A packed program of summer holiday activities takes from July until late August. From July 22-31, visitors to XTBG had a chance to experience ‘being a person of extraordinary strength’, lifting up a wood of with the length of 1.3 m, the width of 0.6 m and the height of 0.5 m.
How easy it is for a child to lift up such a big wood! Is there real extraordinary strength? Why are people so strong? The secret came out that the visitors were lifting up balsa wood, the lightest wood in the world. While experiencing ‘being a person of extraordinary strength’, visitors get popularized about balsa wood.
To differentiate the weight of light and heavy woods, visitors also experienced lifting up such heavy woods as Dalbergia fusca Pierre var.enneandra Zou et Liu.
Balsa trees, scientifically named Ochroma lagopus, grow naturally in the humid rain forests of Central and South America. Its natural range extends south from Guatemala, through Central America, to the north and west coast of South America as far as Bolivia. It was introduced and planted in XTBG.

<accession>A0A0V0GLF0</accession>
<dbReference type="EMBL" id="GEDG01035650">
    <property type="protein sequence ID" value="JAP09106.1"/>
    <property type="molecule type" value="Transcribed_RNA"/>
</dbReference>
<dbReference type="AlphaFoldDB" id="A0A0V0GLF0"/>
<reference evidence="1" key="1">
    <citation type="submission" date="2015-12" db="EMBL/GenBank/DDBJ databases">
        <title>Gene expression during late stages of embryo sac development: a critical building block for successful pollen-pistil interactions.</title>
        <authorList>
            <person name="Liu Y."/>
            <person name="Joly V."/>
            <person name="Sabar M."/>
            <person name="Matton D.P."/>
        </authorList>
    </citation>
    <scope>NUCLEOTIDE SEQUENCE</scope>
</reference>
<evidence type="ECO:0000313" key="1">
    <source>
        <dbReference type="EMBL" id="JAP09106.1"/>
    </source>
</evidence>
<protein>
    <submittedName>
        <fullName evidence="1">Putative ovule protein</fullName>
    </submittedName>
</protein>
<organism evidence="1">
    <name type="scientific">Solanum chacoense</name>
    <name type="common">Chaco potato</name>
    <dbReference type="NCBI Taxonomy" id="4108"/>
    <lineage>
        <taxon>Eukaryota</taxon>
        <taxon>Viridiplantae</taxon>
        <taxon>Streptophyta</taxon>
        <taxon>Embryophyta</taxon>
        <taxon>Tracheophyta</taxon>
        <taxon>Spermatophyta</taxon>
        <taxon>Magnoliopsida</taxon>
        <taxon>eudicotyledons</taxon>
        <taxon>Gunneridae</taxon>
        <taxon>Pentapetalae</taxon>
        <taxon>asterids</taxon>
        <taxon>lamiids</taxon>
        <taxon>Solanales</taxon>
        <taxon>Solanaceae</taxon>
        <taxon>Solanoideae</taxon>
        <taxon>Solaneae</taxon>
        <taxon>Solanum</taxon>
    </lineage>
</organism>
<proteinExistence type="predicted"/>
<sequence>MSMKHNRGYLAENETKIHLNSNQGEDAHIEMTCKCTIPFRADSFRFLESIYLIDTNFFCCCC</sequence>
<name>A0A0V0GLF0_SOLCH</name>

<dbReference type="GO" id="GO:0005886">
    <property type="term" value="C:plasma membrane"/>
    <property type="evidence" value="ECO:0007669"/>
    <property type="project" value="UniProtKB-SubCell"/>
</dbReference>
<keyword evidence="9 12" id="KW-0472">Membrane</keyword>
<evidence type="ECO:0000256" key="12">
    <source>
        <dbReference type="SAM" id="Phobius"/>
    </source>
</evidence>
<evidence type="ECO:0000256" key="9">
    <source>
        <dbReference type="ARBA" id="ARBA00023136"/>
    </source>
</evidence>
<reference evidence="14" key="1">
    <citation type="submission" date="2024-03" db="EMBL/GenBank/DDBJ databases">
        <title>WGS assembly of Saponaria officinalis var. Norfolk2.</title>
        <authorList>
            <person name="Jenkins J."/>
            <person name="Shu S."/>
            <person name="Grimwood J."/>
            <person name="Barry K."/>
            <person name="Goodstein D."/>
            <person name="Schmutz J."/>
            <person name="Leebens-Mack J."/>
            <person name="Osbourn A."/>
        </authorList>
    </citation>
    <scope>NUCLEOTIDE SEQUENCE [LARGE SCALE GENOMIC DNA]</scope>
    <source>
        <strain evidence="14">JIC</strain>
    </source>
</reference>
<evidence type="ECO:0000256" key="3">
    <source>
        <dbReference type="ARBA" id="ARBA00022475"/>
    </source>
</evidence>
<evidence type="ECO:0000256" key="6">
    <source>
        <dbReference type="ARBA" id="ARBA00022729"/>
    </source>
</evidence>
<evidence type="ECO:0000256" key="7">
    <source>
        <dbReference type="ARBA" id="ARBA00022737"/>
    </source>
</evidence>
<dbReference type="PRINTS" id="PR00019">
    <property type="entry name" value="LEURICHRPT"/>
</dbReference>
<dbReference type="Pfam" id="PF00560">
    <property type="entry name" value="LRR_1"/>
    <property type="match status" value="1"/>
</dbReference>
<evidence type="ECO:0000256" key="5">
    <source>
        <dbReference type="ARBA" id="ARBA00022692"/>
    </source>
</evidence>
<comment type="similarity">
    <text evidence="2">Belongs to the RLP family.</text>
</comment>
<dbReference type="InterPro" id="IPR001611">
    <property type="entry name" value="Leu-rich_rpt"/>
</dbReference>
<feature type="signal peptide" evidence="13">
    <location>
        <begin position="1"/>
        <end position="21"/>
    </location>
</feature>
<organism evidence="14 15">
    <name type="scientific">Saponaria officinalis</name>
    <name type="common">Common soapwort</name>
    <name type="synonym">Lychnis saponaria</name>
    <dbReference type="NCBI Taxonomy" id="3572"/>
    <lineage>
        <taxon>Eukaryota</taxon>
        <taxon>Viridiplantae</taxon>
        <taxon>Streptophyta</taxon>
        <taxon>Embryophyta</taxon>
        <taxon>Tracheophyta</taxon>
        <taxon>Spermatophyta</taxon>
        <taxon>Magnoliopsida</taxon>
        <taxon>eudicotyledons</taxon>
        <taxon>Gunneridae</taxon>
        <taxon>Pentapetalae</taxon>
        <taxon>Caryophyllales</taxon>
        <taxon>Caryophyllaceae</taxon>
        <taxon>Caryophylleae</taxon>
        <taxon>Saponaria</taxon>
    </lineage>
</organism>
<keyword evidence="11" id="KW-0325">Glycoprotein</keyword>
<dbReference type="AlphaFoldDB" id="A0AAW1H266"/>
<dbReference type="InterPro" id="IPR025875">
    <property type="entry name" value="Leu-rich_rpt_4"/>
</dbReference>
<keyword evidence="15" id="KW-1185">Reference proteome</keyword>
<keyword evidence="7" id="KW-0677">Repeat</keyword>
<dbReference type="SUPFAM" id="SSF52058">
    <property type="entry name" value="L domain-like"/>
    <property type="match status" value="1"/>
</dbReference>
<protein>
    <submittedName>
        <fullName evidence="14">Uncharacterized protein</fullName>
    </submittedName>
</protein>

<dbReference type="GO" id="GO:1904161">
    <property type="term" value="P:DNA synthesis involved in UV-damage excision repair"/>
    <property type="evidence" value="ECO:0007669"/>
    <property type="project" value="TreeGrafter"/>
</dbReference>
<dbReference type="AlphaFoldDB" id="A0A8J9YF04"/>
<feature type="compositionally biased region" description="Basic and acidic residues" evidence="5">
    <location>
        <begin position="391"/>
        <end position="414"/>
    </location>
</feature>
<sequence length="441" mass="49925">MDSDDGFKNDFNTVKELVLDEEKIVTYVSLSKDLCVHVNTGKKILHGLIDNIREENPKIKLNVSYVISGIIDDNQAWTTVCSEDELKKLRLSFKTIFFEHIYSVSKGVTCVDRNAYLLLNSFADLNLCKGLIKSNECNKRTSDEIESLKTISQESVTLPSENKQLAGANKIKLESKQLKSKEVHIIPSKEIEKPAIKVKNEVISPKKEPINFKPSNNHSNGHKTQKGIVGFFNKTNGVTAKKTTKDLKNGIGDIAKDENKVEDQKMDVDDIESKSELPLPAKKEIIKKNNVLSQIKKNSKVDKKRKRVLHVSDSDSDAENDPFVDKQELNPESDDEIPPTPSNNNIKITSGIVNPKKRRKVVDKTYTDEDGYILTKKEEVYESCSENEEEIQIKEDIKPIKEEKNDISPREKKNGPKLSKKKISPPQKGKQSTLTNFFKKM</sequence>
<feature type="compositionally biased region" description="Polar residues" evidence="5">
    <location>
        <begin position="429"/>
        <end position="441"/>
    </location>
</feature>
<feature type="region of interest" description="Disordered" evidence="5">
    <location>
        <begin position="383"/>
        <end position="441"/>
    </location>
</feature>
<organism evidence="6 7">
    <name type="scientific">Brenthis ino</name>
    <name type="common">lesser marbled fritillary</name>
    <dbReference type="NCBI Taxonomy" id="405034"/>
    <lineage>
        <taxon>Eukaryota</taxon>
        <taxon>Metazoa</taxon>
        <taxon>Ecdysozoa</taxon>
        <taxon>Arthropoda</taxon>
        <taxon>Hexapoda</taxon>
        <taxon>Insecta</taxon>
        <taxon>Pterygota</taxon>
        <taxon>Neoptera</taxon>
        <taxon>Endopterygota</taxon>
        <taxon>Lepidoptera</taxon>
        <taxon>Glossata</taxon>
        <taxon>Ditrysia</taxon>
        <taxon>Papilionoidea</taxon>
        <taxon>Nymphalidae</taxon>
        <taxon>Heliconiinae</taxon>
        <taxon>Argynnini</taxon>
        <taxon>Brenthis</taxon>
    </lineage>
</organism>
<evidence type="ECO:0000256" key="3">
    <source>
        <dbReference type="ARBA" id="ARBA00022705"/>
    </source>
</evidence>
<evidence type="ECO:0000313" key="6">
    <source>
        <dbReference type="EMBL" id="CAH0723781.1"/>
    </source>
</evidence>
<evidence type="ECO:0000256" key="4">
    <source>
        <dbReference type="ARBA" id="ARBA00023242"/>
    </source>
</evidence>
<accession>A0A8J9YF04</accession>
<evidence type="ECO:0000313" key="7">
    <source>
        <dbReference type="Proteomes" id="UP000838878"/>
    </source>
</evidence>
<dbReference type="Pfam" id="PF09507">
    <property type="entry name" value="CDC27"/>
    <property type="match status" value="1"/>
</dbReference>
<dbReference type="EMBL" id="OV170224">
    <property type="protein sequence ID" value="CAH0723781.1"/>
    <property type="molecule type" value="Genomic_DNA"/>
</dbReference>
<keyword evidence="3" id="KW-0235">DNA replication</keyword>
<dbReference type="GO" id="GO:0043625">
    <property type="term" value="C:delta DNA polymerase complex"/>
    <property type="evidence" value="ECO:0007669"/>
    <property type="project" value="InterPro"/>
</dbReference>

Balsa is considered a lightweight among woods. It is the softest of all the hardwood, and super lightweight, around a 1/3 weight to strength of other hardwoods. Balsa has a long, proud history -- it was used in construction of the Allies' planes in World War II -- and is one of the most frequently imported woods to the United States. In World War I, balsa was used extensively in making life rafts and for packing armor plates for battleships. Because of its light weight and good insulating properties, it is still used as a packing material for highly finished materials.
Visiting XTBG, learning about the lightest wood in the world